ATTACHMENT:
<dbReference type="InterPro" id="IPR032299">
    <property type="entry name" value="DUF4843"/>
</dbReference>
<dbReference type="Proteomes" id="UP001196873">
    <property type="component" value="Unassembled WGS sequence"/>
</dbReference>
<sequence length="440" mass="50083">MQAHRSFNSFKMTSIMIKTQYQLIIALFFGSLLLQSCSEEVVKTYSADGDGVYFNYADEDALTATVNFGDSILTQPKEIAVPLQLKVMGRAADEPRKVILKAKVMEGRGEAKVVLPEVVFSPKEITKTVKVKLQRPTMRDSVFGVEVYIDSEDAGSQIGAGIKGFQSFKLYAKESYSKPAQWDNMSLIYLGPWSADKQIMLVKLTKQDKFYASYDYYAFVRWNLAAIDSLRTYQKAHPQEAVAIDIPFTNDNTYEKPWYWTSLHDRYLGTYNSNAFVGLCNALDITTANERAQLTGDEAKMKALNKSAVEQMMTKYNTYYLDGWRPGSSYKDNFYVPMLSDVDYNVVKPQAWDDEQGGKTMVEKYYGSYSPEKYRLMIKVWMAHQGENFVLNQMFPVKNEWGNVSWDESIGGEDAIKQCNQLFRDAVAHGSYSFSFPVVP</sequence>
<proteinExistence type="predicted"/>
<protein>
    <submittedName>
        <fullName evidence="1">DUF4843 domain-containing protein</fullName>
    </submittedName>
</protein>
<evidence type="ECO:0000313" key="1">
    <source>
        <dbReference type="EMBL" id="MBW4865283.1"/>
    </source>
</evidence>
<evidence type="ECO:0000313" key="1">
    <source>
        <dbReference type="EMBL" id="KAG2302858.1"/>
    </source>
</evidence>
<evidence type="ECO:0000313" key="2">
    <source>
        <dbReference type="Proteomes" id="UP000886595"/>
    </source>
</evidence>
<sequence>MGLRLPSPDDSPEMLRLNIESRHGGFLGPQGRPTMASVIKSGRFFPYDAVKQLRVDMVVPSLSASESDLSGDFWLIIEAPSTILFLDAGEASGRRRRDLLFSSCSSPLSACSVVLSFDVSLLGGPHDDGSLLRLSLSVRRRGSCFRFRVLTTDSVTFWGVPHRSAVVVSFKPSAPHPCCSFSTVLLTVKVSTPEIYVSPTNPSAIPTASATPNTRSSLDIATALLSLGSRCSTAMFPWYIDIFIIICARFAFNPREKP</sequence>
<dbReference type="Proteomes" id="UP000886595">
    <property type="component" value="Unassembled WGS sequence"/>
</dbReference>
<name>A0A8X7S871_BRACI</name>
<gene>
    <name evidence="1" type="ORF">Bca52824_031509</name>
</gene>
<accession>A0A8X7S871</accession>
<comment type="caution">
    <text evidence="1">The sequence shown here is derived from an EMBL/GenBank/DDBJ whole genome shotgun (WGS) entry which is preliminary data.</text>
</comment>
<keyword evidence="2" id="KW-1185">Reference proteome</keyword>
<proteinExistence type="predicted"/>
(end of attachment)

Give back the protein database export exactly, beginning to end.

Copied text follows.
<dbReference type="InterPro" id="IPR032299">
    <property type="entry name" value="DUF4843"/>
</dbReference>
<dbReference type="Proteomes" id="UP001196873">
    <property type="component" value="Unassembled WGS sequence"/>
</dbReference>
<sequence length="440" mass="50083">MQAHRSFNSFKMTSIMIKTQYQLIIALFFGSLLLQSCSEEVVKTYSADGDGVYFNYADEDALTATVNFGDSILTQPKEIAVPLQLKVMGRAADEPRKVILKAKVMEGRGEAKVVLPEVVFSPKEITKTVKVKLQRPTMRDSVFGVEVYIDSEDAGSQIGAGIKGFQSFKLYAKESYSKPAQWDNMSLIYLGPWSADKQIMLVKLTKQDKFYASYDYYAFVRWNLAAIDSLRTYQKAHPQEAVAIDIPFTNDNTYEKPWYWTSLHDRYLGTYNSNAFVGLCNALDITTANERAQLTGDEAKMKALNKSAVEQMMTKYNTYYLDGWRPGSSYKDNFYVPMLSDVDYNVVKPQAWDDEQGGKTMVEKYYGSYSPEKYRLMIKVWMAHQGENFVLNQMFPVKNEWGNVSWDESIGGEDAIKQCNQLFRDAVAHGSYSFSFPVVP</sequence>
<proteinExistence type="predicted"/>
<protein>
    <submittedName>
        <fullName evidence="1">DUF4843 domain-containing protein</fullName>
    </submittedName>
</protein>
<evidence type="ECO:0000313" key="1">
    <source>
        <dbReference type="EMBL" id="MBW4865283.1"/>
    </source>
</evidence>
<evidence type="ECO:0000313" key="1">
    <source>
        <dbReference type="EMBL" id="KAG2302858.1"/>
    </source>
</evidence>
<evidence type="ECO:0000313" key="2">
    <source>
        <dbReference type="Proteomes" id="UP000886595"/>
    </source>
</evidence>
<sequence>MGLRLPSPDDSPEMLRLNIESRHGGFLGPQGRPTMASVIKSGRFFPYDAVKQLRVDMVVPSLSASESDLSGDFWLIIEAPSTILFLDAGEASGRRRRDLLFSSCSSPLSACSVVLSFDVSLLGGPHDDGSLLRLSLSVRRRGSCFRFRVLTTDSVTFWGVPHRSAVVVSFKPSAPHPCCSFSTVLLTVKVSTPEIYVSPTNPSAIPTASATPNTRSSLDIATALLSLGSRCSTAMFPWYIDIFIIICARFAFNPREKP</sequence>
<dbReference type="Proteomes" id="UP000886595">
    <property type="component" value="Unassembled WGS sequence"/>
</dbReference>
<name>A0A8X7S871_BRACI</name>
<gene>
    <name evidence="1" type="ORF">Bca52824_031509</name>
</gene>
<accession>A0A8X7S871</accession>
<comment type="caution">
    <text evidence="1">The sequence shown here is derived from an EMBL/GenBank/DDBJ whole genome shotgun (WGS) entry which is preliminary data.</text>
</comment>
<keyword evidence="2" id="KW-1185">Reference proteome</keyword>
<proteinExistence type="predicted"/>